Author Topic: Hi RPDers Alex here  (Read 6465 times)

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Offline Alex

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Hi RPDers Alex here
« on: February 14, 2011, 01:29:59 pm »
Hello everyone my name is Alex and I am/have been experimenting with many various diets through the past few years searching for something that I can settle on. I am currently avoiding (or rather trying to avoid) all grains, dairy and legumes. I eat a cooked fish heavy diet with lots of fruits and vegetables. I occasionally eat red meat and organ meats.

I have heard of eating raw meat in the past but couldn't find anything comprehensive enough to try it. I have this belief that the meat (land or sea) has to be extremely fresh to be eaten raw or it will cause severe digestion problems (lots of pain). I have had an experience along these lines a few years ago where I dried raw fish and tried to eat it. I was keeled over once it started digestion and I spend the day in the fetal position drinking lemon juice until I got it out of me. I enjoy eating sashimi and dishes like steak tartar but that experience has made me hesitant on pursuing a raw meat diet.

My main question at the moment is how old/fresh does meat/fish have to be in order to eat it raw? Is it pretty much like if I could cook it and eat it can I eat it raw instead? When buying meat is there something I have to check for (colour, smell) or can I just go to the market get a cut of meat and simply eat it as is? What about frozen meat can I thaw it and eat it? And what happens when meat that has gone bad is ingested? I understand that there I a degree of risk in pursuing such a diet and place myself as responsible for what I eat.

Offline kurite

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Re: Hi RPDers Alex here
« Reply #1 on: February 14, 2011, 02:14:51 pm »
Welcome! First I understand why you would have digestion issues with dried raw fish. Its definately harder to digest than raw. Especially because you may have a compromised digestive tract.

I personally eat all of my raw meat either fresh or frozen (and thawed from frozen of course). But I would make sure to get grass fed beef. Grass fed organic is best but its really important that the beef you eat is at least grass fed.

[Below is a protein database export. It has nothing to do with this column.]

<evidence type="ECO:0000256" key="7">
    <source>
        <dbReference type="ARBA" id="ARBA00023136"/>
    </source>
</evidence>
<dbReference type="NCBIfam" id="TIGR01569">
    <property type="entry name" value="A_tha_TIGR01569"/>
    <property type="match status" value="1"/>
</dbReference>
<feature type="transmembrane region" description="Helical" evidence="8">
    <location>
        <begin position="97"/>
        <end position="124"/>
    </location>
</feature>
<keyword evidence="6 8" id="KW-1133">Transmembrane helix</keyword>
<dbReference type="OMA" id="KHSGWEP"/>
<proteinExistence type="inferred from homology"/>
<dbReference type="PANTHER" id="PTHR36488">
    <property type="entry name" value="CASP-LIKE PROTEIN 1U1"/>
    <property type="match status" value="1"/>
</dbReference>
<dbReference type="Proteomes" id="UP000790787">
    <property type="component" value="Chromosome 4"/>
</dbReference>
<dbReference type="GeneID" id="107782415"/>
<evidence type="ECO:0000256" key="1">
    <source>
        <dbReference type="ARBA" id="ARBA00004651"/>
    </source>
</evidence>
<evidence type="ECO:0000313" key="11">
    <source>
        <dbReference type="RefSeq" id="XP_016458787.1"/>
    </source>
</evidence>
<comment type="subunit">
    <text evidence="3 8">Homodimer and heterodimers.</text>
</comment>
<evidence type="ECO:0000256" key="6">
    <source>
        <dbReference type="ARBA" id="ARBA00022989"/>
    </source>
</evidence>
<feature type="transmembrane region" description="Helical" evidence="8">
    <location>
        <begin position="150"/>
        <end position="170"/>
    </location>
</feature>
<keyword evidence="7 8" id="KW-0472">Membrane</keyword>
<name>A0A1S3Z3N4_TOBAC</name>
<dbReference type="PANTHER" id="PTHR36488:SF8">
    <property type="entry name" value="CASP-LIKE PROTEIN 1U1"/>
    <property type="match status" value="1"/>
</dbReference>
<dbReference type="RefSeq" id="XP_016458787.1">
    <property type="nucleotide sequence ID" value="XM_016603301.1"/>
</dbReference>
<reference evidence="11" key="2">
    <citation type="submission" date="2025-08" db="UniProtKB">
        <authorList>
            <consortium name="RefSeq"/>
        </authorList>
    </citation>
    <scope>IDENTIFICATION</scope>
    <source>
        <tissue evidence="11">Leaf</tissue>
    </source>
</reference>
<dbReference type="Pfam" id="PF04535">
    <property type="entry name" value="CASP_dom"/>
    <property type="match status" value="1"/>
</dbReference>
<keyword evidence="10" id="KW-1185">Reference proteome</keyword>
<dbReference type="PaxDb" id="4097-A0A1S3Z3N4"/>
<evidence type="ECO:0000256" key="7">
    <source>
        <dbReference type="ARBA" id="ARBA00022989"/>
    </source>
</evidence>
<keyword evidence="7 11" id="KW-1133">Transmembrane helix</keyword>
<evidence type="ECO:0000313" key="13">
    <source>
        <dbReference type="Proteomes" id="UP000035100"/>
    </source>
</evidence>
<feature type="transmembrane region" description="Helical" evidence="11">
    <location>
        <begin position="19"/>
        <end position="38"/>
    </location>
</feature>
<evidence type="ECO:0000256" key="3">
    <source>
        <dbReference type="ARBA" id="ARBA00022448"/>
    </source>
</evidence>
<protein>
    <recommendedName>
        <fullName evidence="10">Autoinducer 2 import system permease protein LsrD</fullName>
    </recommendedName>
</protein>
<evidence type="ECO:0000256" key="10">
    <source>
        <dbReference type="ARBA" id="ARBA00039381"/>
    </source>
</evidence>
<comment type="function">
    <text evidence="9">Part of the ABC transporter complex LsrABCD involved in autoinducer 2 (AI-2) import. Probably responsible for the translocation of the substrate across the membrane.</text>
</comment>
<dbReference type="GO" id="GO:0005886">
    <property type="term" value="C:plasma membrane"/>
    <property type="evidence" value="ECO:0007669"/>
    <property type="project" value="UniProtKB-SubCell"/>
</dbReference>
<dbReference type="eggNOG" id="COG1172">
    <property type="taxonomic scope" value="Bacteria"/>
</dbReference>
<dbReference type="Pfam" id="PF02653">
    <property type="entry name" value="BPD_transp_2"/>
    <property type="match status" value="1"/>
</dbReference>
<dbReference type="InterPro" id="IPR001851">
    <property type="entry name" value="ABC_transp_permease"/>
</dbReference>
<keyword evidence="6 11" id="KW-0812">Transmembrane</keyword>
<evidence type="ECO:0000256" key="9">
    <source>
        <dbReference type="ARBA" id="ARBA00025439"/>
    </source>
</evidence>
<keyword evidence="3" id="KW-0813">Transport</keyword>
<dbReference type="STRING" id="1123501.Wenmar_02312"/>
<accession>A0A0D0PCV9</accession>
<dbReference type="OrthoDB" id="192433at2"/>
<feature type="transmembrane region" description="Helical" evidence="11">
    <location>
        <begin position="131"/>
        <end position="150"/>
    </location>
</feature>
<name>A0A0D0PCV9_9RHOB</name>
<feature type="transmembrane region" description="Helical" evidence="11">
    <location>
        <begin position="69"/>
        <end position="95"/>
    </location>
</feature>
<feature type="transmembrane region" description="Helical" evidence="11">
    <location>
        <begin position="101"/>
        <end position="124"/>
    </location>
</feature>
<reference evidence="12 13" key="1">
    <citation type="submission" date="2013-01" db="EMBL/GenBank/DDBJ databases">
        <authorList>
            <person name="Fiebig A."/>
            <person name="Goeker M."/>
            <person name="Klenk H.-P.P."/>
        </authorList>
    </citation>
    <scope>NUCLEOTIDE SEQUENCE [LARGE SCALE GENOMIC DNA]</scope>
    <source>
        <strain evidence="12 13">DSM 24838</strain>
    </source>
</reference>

The older meat gets so long as it doesnt get dry, the easier it is to digest. Here on the forums we refer to high meat as aged meat that has been kept in a sealed jar for several months. However it must be opened to get in some fresh air every 3-5 days. It is super easy to digest and has tons of health benefits.
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Offline TylerDurden

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Re: Hi RPDers Alex here
« Reply #2 on: February 14, 2011, 07:15:12 pm »
Your notion that aged, raw meats digest less well than cooked meats or fresh, raw meats is completely wrong. Aged, raw meats have a higher bacteria-count(the bacteria predigests the aged raw meats) so that they digest far better than cooked meats - indeed, during weeks in which I have eaten nothing but "high-meat"(=aged raw meats), I have found that the "high-meat" is almost completely absorbed with very little in the way of stools, while with cooked meats I find that my stools are much bigger than after eating fresh, raw meats.

That said, some people might have issues with aged, raw meats if a) the relevant meats came from an unhealthy animal(such as grainfed cattle) or from over-polluted waters(much less likely). Also, a few people already have such f*cked up digestive systems after years of eating unhealthy SAD diet foods, that they might get a reaction to even aged, raw foods, even if the latter is perfectly healthy. RVAF diet newbies are usually advised to start with fresh, raw meats and then try aged, raw meats c. 1 year later, to avoid any possible issues. Whatever the case, RVAFers mostly only find they get mild cases of food-poisoning, and even those sort of episodes are very rare indeed - by contrast, RVAFers routinely have reported getting far worse, more frequent food-poisoning issues from previous cooked food diets, episodes which lasted longer and were more severe than on rawpalaeo.

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Offline magnetic

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Re: Hi RPDers Alex here
« Reply #3 on: February 20, 2011, 10:23:29 am »
Hello everyone my name is Alex and I am/have been experimenting with many various diets through the past few years searching for something that I can settle on. I am currently avoiding (or rather trying to avoid) all grains, dairy and legumes. I eat a cooked fish heavy diet with lots of fruits and vegetables. I occasionally eat red meat and organ meats.